Paris tourism hit by attacks, protests
French tourism officials said on Monday that Paris's lucrative tourism industry has suffered from the impact of last year's jihadist attacks and is facing a fresh challenge from the current wave of violent strikes and protests across the country.
According to Paris's tourist board, hotel bookings by Japanese visitors were down 56 per cent in the first quarter of 2016 compared to the same period in 2015, while bookings by Russians were down by 35 per cent. Chinese tourists had been a major driver of growth last year -- reaching a new record of 1.2 million -- but their numbers had also dropped by 13.9 per cent.
"The start of 2016 is still feeling the disastrous consequences of the attacks in 2015," the tourism board said in a statement.
France is the world's most visited country.
In addition to last year's terror attacks, the country is also facing an outburst of social unrest over controversial labour reforms. Three months of student and union-led protests have descended into violent clashes between demonstrators and police around the country.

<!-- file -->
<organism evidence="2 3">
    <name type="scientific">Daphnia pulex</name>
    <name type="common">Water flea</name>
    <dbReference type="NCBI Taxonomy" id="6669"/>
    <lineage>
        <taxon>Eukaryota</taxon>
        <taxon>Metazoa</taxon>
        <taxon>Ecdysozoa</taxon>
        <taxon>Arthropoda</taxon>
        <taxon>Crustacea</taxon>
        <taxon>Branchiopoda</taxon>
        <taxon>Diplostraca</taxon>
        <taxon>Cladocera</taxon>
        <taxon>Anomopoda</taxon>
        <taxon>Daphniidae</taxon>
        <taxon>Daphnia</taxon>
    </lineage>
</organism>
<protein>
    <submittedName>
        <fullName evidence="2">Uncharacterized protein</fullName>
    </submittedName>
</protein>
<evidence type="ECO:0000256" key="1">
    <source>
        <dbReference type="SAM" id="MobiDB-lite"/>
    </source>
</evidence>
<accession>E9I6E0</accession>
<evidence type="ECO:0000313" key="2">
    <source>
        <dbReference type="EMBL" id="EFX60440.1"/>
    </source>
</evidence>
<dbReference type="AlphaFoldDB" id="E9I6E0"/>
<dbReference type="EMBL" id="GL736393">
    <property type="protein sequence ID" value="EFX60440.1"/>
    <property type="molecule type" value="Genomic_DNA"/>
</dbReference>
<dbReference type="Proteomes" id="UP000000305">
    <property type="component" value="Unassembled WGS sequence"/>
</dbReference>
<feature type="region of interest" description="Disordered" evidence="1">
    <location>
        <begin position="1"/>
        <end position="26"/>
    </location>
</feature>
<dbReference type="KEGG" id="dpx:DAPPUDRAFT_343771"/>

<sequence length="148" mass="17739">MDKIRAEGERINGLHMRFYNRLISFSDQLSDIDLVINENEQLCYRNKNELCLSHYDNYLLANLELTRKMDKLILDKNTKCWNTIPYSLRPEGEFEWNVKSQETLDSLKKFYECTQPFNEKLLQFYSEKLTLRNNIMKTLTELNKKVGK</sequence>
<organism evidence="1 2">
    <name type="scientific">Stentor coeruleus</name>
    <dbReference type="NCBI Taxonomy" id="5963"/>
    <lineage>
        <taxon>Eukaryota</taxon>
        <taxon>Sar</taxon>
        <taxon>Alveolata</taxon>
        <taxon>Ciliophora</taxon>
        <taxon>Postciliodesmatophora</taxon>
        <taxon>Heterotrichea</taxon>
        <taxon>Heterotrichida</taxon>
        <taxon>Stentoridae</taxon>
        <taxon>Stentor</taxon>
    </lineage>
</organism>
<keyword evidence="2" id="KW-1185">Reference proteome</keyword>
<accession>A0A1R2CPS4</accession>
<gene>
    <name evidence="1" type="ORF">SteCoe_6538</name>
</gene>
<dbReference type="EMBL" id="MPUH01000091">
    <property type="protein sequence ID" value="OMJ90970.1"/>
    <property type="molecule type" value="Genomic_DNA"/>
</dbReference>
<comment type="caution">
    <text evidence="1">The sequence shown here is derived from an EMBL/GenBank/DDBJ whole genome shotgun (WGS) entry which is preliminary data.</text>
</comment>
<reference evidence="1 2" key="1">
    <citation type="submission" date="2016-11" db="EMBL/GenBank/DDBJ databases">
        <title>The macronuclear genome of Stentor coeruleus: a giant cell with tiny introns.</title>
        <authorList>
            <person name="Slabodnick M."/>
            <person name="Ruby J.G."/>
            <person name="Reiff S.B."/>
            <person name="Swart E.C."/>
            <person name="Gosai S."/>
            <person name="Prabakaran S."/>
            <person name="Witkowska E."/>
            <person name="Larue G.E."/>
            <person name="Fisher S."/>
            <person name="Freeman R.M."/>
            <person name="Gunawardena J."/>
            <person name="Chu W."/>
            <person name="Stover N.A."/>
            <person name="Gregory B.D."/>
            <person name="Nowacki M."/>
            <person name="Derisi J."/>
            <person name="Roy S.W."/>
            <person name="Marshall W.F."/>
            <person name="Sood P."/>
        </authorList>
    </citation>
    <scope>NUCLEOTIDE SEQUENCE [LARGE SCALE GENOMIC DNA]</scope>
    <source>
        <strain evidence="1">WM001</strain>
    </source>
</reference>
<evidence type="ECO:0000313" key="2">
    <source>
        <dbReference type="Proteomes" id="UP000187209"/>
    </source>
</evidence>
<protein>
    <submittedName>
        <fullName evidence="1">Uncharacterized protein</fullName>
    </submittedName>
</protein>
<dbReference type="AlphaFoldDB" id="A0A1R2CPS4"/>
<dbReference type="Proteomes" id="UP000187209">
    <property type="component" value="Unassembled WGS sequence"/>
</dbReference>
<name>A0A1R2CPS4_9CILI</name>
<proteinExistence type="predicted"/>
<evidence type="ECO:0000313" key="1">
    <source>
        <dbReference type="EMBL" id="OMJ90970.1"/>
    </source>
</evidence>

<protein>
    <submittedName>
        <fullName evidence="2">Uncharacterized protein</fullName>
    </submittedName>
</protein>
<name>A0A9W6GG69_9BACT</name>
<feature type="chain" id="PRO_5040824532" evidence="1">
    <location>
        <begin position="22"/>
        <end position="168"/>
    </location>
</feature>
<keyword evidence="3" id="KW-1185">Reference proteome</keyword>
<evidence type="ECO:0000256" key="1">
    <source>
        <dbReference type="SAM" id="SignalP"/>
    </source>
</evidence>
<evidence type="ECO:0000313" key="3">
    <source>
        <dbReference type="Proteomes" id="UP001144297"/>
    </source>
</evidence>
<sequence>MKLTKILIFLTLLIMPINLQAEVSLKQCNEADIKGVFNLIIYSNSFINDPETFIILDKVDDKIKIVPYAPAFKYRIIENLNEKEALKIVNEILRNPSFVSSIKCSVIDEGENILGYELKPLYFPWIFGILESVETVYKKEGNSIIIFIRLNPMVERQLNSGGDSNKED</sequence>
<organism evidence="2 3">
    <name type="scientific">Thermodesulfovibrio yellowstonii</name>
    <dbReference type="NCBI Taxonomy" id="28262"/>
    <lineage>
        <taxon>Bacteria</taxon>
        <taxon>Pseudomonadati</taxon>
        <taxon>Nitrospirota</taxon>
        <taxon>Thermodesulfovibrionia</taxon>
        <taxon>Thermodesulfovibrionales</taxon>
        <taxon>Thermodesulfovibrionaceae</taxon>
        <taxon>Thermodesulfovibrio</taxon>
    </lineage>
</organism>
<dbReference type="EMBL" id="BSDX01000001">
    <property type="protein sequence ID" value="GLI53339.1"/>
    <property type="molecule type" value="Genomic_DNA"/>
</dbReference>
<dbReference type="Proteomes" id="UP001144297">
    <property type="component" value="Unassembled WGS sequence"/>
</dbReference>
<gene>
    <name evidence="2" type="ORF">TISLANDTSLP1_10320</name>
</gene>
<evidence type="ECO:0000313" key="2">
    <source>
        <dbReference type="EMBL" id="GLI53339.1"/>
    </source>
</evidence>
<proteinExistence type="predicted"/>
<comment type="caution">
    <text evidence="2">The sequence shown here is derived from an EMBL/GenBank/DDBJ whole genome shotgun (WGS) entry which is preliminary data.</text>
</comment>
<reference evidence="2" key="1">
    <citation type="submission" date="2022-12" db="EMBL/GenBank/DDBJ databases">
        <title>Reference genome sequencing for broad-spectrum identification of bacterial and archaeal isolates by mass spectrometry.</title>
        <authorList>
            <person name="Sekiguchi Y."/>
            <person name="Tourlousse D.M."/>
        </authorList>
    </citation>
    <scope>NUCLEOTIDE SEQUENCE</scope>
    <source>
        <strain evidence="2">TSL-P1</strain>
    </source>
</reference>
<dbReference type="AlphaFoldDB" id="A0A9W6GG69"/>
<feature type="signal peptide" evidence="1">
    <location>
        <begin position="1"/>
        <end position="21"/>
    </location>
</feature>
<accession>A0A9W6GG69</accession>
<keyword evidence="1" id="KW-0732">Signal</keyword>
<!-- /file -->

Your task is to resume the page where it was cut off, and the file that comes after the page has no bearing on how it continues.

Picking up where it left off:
"The scenes of guerrilla-type action in the middle of Paris, beamed around the world, reinforce the feeling of fear and misunderstanding," the tourist board said.
Unions have threatened to disrupt transport for the millions of visitors to the Euro 2016 football championship which kicks off across France on 10 June.
Frederic Valletoux, head of the Paris tourist board called for an end to the blockades, saying, "It's the entire tourism and leisure network that is penalised. The challenge for employees is immense because 500,000 of them depend on the sector in the Paris region."
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